Northwest Suburban Integration School District has partnered with the Minnesota Humanities Center to develop and present “Engaging Students through Absent Narratives,” a course meant to change the ways educators think about cultural difference in the classroom. Educators from several northwest metro suburbs gathered at the Osseo Area Learning center recently to participate in the course, which is focused on increasing student engagement through the inclusion of stories that are often not heard in the classroom.
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Northwest Suburban Integration School District (NWSISD) is a consortium of eight school districts in the northwest Minneapolis suburbs. It is funded through the MN state school integration rule, which is currently under review by the MN State Legislature. The NWSISD member school districts include the Anoka-Hennepin, Brooklyn Center, Buffalo-Hanover-Montrose, Elk River, Fridley, Mounds View, Osseo and Rockford school districts. NWSISD works with its member districts to provide programs and services that promote integrated learning environments and enhance diversity and cultural awareness, as well as increased academic achievement and a closing of achievement gaps.
“Engaging Students through Absent Narratives,” is an important piece of that work. The workshop means to provide a transformative experience for participants that will enable them to better see the world through the eyes of the students they serve. NWSISD and its member districts know that ensuring that students are taught by teachers and staff that understand and appreciate their racial and cultural identities is an important part of changing the educational imbalances that currently exist.
“The workshop was very powerful and gave all of us a lot to ponder,” says Joan Magnuson, Library Media Specialist at Birch Grove Elementary School for the Arts in Brooklyn Park. “I try to make sure that all the students here see themselves in what we offer in the library and media center, and this workshop will help me do an even better job with that.”
“Engaging Students through Absent Narratives” isn’t the only thing that NWSISD does to assist teachers in ensuring that their classrooms are culturally relevant. The NWSISD Multi Cultural Resource Center provides teachers and media center directors from all eight NWSISD member districts with literature, videos and cultural artifacts from across the world for use in the classroom. Several kits are available to educators that include lesson plans and activities to use the resources in the classroom. Recently, Elizabeth Blancke, cultural liaison for Elk River Schools, became the first patron to have requested over 1000 items from the Multicultural Resource Center.
While “Engaging Students through Absent Narratives” and the Multicultural Resource Center focus on teachers and school staff, other NWSISD programs provide assistance directly to students. Last summer, the NWSISD Family and Community Empowerment program, in partnership with the University of St. Thomas, put on the 2011 Step-Up Summit for males of color from June 20-24. Approximately 50 young men that had just finished eighth grade participated in the program, which was designed to increase student understanding of the importance of goal-setting, sacrifice, and academic achievement. One young man had this to say about the Step-Up Summit:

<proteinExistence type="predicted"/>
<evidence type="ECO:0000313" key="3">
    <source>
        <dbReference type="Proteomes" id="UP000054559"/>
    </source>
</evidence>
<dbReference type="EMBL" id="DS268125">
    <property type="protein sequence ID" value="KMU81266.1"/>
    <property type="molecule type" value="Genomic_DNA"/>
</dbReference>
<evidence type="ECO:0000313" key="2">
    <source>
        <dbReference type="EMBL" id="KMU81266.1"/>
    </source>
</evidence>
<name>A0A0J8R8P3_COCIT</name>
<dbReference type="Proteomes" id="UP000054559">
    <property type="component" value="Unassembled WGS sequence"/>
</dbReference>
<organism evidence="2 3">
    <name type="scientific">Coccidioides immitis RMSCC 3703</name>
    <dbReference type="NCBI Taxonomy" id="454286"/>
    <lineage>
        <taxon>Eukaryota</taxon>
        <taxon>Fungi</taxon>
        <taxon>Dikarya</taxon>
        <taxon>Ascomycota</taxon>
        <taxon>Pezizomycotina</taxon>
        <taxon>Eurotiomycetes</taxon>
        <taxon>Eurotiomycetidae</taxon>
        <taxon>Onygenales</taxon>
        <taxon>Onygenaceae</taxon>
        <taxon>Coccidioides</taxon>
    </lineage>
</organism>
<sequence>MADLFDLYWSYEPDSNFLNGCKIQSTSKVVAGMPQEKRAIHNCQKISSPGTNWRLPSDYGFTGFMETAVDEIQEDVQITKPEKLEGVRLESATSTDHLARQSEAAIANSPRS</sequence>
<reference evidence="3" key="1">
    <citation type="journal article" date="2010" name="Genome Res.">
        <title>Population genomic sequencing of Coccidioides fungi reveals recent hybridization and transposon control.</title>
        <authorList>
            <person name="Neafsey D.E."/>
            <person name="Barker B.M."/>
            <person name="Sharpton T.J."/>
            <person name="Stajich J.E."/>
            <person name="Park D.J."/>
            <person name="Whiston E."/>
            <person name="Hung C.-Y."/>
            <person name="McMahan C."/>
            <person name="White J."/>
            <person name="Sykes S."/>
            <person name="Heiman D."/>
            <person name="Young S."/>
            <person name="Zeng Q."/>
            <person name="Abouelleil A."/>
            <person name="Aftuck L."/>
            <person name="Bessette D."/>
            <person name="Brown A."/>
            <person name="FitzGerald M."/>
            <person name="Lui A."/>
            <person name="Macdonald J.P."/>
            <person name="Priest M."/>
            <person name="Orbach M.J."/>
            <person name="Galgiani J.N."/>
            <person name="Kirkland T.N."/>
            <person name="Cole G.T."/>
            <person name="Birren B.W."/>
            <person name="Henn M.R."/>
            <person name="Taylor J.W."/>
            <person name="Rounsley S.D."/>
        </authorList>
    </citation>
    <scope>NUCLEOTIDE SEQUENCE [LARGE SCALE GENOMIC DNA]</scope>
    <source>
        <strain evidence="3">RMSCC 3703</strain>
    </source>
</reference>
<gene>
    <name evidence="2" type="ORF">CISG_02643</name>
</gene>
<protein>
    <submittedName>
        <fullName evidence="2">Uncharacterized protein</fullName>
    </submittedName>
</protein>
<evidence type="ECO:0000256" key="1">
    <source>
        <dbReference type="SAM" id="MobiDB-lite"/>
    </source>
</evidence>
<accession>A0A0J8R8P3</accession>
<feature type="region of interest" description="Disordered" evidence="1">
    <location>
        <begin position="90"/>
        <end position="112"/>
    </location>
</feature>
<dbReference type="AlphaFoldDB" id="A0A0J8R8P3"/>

“One of the things that I am going to remember about the summit is that they treated me with respect and they all were willing to sacrifice their time to help us. If it wasn’t for the summit I would be a different person. I’ve made a lot of friends. I believe that the summit changed the way I see the world. Reality is what they made me see. They helped me believe and think positive instead of negative. The summit was the best part of my summer this year.”
On November 9th2011, Step-Up Summit participants will gather once again to receive additional mentorship and participate in community service. NWSISD plans to offer the experience to a new batch of recent eighth grade graduates in the summer of 2012. The Family and Community Empowerment program also offers family workshops throughout the year in all eight NWSISD member school districts.
NWSISD works with the eight member districts to provide school choice options through the NWSISD magnet schools. NWSISD offers magnet schools from grades K-12 in three themes: Science, Technology, Engineering and Math (STEM), International Baccalaureate and the Arts. Students residing in the NWSISD member school districts are eligible to apply to attend NWSISD magnet schools. NWSISD magnet schools are free, public schools and transportation is provided to students living in the NWSISD member school districts interested in attending the schools. Approximately 3900 students are attending magnet schools through NWSISD, and over 11,000 students are benefitting from NWSISD magnet school programming in their school.
“It is important that the community realizes that these resources are here for them, and that the Minnesota state government will be considering whether or not they should continue integration funding in the future. We desire to continue to offer these programs but it will come down to the recommendations the legislature makes over the next few months,” says Dorothy Bialke, Director of Educational Services at NWSISD.
More information about NWSISD programs, including the NWSISD Magnet schools, is available at www.nws.k12.mn.us or by calling 763-450-1300. Applications to attend a magnet school for the 2012-13 school year are currently being accepted. The priority application deadline is January 15, 2012; all students that apply before the priority deadline will be assigned to a school before those that apply after.